Messier Objects

M51 "Whirlpool Galaxy": Interacting Galaxy Pair (Canes Venatici) RA: 13h 29.9m / DEC: +47° 11'.8
Instrument: 10-inch Starfinder

M51 is an interacting galaxy pair in Canes Venatici just off the end of the handle of the Big Dipper. Their NGC designations are 5194 and 5195. I begin my hop to M51 at the star marking the end of the dipper's handle, 1.9 magnitude Alkaid. Slew west-southwest 2.2 degrees to 4.7 magnitude 24 Canum Venaticorum. From there, move 1.5 degrees south-southwest to a triangular arrangement of 7th magnitude stars. M51 sits along the southwest side of the triangle and is visible in my 8X50 finder scope under dark Arizona skies. M51 has an undeserved reputation as a difficult object. The main component, NGC 5194, has a relatively high surface brightness making it an easy detection with 6-inches or more aperture under typical suburban skies. The difficulty comes when trying to observe this faint pair when they are swimming in the muddy air near the horizon. M51 is best viewed when the handle of the Big Dipper is riding high in the northern sky, typically during the late winter and early spring months of February through April.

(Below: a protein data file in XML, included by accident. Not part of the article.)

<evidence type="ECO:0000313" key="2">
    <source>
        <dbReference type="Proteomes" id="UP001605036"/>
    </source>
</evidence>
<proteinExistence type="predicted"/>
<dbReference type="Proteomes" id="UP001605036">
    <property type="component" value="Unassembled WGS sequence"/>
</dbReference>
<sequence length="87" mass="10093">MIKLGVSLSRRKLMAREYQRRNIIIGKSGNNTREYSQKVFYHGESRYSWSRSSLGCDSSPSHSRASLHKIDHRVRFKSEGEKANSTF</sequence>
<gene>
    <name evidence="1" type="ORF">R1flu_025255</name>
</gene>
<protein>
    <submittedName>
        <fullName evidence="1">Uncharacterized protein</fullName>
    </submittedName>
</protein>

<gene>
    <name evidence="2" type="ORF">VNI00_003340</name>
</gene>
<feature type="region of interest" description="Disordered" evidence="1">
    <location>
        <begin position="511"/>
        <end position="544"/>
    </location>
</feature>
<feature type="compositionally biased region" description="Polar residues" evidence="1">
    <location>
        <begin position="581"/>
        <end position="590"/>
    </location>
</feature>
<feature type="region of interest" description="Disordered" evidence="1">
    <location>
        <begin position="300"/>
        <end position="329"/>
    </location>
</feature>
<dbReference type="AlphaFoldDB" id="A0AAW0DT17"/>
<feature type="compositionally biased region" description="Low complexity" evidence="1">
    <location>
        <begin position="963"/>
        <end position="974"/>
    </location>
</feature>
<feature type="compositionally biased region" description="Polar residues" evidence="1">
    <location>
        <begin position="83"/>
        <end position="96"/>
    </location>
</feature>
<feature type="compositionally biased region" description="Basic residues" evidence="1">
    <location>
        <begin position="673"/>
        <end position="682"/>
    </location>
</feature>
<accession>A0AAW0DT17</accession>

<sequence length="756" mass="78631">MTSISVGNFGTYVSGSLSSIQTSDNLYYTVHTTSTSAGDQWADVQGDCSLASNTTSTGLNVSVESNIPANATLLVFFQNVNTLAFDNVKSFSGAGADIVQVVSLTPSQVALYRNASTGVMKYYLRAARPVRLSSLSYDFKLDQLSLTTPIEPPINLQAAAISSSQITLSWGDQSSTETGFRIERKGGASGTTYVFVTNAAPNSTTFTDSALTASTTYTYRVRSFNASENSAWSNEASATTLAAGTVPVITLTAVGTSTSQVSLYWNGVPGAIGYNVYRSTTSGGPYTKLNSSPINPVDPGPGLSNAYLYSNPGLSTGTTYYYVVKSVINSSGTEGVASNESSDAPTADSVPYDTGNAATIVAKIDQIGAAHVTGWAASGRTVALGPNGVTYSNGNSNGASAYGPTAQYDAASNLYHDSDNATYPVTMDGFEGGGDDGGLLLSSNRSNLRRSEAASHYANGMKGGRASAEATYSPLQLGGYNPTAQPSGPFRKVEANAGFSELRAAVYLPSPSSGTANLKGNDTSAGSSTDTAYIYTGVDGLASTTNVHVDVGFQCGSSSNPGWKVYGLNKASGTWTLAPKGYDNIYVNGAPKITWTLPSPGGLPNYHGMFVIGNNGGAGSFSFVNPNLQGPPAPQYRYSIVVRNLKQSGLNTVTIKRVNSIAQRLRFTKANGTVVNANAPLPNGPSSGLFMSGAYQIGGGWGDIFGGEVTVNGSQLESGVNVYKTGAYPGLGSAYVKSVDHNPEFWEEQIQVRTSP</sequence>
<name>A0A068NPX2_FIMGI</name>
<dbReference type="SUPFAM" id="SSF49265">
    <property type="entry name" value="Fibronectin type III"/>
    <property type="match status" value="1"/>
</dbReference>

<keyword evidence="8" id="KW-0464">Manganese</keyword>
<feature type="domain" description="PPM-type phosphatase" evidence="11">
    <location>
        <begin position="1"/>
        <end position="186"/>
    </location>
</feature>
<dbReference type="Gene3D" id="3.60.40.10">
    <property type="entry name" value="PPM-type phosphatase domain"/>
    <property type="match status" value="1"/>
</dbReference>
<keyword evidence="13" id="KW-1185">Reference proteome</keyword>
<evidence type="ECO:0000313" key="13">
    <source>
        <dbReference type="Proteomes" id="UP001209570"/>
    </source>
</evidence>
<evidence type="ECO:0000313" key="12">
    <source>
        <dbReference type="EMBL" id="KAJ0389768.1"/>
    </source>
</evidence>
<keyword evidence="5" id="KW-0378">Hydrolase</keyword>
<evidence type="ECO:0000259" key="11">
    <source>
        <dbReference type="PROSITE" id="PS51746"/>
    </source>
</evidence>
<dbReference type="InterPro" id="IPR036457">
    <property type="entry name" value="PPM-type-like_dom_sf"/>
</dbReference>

NGC 5194 is the main component. This face-on spiral galaxy was discovered by Charles Messier in 1773. It shines at 8.4 magnitude and covers a 6' diameter area at 129X in my 10-inch. The spiral structure becomes evident in steady, dark skies. Two arms are visible as is a bright stellar core. Don't be misled by the bright star in the one spiral arm. It's not a supernova. The other spiral arm appears to bridge the gulf between NGC 5194 and NGC 5195, a 3'x2' 9.6 magnitude swatch of light. The spiral arm is actually in the foreground of the smaller galaxy. If this bridge is visible, spend some time looking for spiral structure and mottling in NGC 5194. As a side note, many amateurs assume NGC 5195 is not part of M51. Pierre Mechain discovered NGC 5195 in 1781 and his description, which clearly mentions both galaxies, was published in Messier's 1784 catalog. Because of this, some references identify NGC 5194 as M51a and NGC 5195 as M51b.

M50 M52


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Revised: February 14, 2002 [WDF]